Cognitive scientists, like Professor Dan Simons of Illinois University, have documented what's called "inattentional blindness:" we spend much of our existence in a kind of daydream, failing to notice the subtle changes occurring in our perceptual field. Show someone a photograph of a building, have them look away for a moment: when they return to what seems to be the same photograph, most won't notice that a large tree has been removed via photoshop. We believe we're aware of change, but much of the time it has to be inescapable before we notice; we are overloaded with stimuli.
Now consider this: For a very long time people believed that each individual owned a unique soul, a lasting "me," an identity or persistent observer of life that lurked at the core of the mind. This belief was based on appearances rather than close observation, similar to how the Sun appeared to revolve around the Earth (it required close observation by Galileo and others to prove otherwise).
The buddha was the first thinker to challenge the predominant view of a consistent inner identity. With the discerning insight of one who spent years engaged in exhaustive self-observation, he saw through the illusion: no consistent, uniting identity could be located in the mind.
The mind in his view was more like a river: with close examination, he noted that the thoughts, moods, feelings, body sensations flowing through our awareness were in constant flux. Even the habits and tendencies that created the illusion of a core personality were undergoing subtle, continuous transformations. Our grasping for an underlying self ("sakkaya-ditthi" in his language) was planted via inattentional blindness, and nurtured by a fear of experiencing our internal changes and unreliability.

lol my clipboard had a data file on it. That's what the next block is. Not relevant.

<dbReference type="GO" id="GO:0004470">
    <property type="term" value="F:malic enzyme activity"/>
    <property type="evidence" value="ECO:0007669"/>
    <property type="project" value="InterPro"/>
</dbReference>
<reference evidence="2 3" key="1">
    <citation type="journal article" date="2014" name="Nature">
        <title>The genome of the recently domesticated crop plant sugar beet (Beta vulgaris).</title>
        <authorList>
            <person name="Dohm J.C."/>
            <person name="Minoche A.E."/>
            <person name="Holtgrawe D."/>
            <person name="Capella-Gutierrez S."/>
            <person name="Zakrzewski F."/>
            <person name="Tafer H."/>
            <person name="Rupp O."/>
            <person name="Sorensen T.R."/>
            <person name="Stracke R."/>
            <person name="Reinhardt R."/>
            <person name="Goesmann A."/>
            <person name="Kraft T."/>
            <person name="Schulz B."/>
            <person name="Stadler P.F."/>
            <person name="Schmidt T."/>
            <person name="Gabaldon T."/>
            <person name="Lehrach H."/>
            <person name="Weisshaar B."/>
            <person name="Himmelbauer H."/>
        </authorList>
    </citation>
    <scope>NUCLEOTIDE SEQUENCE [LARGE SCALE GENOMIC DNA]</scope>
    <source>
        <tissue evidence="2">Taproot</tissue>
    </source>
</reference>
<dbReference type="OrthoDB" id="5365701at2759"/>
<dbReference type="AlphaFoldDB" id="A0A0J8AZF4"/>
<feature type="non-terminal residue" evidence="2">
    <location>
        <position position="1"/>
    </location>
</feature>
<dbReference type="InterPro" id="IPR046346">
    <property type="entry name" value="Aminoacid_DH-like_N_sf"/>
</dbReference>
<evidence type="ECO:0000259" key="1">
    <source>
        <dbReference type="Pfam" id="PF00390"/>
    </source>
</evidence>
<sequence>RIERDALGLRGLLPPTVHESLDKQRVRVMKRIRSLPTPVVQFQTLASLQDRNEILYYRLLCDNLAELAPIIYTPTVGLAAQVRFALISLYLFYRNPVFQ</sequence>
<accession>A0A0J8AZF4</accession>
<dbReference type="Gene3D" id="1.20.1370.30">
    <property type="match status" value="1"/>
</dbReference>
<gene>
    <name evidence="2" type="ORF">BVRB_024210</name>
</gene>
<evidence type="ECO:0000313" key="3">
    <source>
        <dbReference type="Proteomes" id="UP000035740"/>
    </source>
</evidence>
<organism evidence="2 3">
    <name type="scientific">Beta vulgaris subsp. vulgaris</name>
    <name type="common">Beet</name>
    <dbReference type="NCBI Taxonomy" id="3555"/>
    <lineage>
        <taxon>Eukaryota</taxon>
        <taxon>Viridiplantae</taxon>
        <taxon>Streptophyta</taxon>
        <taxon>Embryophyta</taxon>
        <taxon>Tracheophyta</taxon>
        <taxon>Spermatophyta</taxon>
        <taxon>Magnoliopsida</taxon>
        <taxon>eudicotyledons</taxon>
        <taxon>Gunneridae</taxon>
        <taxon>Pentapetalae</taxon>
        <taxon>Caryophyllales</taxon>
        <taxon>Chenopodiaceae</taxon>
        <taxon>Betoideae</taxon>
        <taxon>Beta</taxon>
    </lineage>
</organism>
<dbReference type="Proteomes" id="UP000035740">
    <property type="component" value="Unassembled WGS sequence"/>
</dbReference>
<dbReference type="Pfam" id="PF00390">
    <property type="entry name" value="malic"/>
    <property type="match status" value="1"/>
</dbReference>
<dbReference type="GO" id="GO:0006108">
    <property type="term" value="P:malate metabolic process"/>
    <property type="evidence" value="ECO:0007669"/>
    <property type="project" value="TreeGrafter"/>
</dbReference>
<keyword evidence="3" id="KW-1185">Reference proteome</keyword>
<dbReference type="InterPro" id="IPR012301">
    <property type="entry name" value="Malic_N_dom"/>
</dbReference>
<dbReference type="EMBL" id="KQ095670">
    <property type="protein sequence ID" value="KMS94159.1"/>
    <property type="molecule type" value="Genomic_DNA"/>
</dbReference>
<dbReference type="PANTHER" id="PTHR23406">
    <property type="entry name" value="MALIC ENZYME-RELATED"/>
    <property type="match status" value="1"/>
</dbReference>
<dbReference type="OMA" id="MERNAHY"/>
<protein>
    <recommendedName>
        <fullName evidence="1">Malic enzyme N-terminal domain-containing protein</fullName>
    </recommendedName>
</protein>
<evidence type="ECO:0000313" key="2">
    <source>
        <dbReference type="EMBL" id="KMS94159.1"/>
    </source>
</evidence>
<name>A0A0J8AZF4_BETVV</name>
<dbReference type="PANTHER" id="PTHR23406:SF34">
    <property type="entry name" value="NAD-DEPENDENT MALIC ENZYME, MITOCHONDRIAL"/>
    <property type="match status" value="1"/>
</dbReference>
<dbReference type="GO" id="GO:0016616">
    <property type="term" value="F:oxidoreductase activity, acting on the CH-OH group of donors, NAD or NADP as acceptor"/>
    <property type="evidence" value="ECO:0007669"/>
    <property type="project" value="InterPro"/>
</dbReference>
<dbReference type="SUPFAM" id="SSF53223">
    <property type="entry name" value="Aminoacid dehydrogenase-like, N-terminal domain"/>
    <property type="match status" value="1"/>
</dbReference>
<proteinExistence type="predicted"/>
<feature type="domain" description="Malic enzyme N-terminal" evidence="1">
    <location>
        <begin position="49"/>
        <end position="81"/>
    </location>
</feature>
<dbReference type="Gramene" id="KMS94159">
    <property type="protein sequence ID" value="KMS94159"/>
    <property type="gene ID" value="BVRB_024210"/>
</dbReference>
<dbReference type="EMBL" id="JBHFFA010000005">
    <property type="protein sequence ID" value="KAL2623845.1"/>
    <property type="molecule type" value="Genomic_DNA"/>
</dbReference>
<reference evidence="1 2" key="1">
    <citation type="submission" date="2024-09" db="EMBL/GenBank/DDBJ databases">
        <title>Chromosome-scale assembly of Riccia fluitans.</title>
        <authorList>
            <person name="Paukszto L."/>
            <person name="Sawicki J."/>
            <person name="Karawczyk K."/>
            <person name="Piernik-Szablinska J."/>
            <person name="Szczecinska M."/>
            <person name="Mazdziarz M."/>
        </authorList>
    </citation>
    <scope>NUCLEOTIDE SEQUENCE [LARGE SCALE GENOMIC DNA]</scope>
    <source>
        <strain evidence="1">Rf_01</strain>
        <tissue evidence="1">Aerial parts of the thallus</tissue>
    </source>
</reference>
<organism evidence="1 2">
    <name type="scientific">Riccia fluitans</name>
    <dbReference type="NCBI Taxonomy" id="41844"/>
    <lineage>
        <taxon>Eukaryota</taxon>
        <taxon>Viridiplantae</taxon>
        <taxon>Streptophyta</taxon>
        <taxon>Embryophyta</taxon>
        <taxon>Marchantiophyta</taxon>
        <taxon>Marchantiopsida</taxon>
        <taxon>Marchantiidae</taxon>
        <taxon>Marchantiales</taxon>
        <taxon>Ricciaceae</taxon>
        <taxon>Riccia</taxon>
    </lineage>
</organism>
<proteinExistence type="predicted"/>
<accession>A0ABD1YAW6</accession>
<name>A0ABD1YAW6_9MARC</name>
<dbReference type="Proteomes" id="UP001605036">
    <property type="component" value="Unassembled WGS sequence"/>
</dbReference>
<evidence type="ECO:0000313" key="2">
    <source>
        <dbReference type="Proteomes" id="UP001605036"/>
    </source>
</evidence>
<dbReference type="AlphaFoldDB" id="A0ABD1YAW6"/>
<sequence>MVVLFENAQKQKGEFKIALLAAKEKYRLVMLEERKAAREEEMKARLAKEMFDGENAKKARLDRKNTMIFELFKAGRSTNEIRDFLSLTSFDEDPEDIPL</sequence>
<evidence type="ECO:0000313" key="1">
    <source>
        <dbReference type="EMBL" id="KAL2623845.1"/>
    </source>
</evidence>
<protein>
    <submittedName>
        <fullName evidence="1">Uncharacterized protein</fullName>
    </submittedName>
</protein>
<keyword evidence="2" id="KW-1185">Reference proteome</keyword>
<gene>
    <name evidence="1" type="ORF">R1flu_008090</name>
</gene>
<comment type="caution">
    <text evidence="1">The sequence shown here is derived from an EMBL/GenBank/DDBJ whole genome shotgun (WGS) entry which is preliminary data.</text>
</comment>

2,500 years later science has caught up with the Buddha. Neuroscientists cannot locate any region of the brain that could provide a "persistant observer." That continuous "me" that appears to experience life is even called a "grand illusion." But there is no reason to view the new dawn as fearful; this means we are not chained to or limited by any mysterious self awaiting discovery. As neuroplasticity demonstrates, the brain can rewire itself, we can override even the most hardwired tendencies with compassion and practice, for there is no core identity standing in our way, pulling us back to suffering.